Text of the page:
Japan's reputation for manufacturing prowess took another hit this week after Mitsubishi Materials Corp. admitted it faked data on some products just weeks after a similar scandal engulfed Kobe Steel Ltd.
Mitsubishi Materials has admitted that three of its divisions had falsified data for materials sold vehicle, power and aerospace sectors.
Company boss Akira Takeuchi apologised for the scandal that could affect more than 250 clients, including Chinese, Taiwanese and United States firms.
Another subsidiary, Mitsubishi Shindoh, was found to have delivered metal products with quality levels below what was claimed by the company or requested by customers, it said.
In a statement issued Friday, Mitsubishi Materials said that its Mitsubishi Cable Industries unit had falsified data since April 2015 on the quality level of rubber O-rings, which are used to prevent leaks in aircraft, cars and other industrial equipment.
Buyers of Japanese industrial goods from Boeing Co.to Airbus SE were once again scrambling to confirm whether safety had been compromised, after Mitsubishi Materials said three of its units had faked data on products that may have been delivered to more than 250 customers. Three of its units were found to have falsified data for products supplied to almost 300 companies in the aerospace, auto and electric power industries, the company said.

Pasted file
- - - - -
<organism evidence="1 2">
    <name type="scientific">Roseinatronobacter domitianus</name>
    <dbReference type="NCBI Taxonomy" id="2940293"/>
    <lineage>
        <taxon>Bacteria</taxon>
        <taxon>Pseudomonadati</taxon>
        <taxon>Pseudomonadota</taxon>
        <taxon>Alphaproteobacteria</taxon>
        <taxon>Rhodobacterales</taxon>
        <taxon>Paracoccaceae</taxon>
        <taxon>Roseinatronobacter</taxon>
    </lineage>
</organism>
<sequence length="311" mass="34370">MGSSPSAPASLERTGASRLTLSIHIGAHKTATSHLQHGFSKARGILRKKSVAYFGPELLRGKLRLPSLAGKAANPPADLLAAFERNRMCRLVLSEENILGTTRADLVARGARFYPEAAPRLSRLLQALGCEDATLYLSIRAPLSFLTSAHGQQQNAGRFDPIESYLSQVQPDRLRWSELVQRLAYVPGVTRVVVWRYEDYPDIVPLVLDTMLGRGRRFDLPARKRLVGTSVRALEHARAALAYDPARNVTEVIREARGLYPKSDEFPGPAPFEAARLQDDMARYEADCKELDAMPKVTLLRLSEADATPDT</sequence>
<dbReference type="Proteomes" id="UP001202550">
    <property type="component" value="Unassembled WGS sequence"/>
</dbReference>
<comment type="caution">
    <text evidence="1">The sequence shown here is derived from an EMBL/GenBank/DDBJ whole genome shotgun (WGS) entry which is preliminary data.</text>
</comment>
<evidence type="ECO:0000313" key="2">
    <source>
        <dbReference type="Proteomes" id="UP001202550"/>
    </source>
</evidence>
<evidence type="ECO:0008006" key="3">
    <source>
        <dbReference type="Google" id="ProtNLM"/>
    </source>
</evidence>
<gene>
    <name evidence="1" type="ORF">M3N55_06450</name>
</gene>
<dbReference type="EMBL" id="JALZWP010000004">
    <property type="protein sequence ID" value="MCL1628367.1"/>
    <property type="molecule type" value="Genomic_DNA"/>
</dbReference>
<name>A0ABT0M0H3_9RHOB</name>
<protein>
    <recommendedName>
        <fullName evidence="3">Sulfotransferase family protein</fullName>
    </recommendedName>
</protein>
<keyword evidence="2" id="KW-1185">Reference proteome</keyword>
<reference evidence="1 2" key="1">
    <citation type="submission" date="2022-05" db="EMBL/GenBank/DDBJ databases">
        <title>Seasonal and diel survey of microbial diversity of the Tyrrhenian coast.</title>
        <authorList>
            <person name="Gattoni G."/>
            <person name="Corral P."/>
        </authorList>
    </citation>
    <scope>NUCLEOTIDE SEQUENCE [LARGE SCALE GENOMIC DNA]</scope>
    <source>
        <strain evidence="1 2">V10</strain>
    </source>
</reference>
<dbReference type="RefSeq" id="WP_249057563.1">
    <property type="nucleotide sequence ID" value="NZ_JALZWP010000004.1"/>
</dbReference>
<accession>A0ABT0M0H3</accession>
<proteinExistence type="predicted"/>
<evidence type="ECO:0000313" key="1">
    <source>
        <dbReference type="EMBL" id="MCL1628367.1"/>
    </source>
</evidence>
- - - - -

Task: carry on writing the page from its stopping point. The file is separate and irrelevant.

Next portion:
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Stock in the Nikkei-225-listed firm was down ￥330 (8.06 percent) to close at ￥3,760, with the wider market fractionally in the green.
Japan's Defence Minister Itsunori Onodera expressed "extreme regret", demanding the firm immediately report the potential impact of the case on defence equipment and specify the cause of the trouble.
Mitsubishi Cable and Mitsubishi Shindoh said they have each set up a probe committee whose members include outside lawyers to conduct a detailed investigation and compile preventive measures. Around half of 29 potentially affected customers have been informed.
Kobe blamed lax controls and too much focus on profit for its shortcomings, including unrealistically high standards that exceeded clients' expectations and encouraged staff to disregard quality guidelines for a decade or more.
Mitsubshi said the companies have identified the customers who have received the products and MSC in the process of meeting the customers individually to solve the issues.
Boeing Co is now looking into the issue, a company spokeswoman said.
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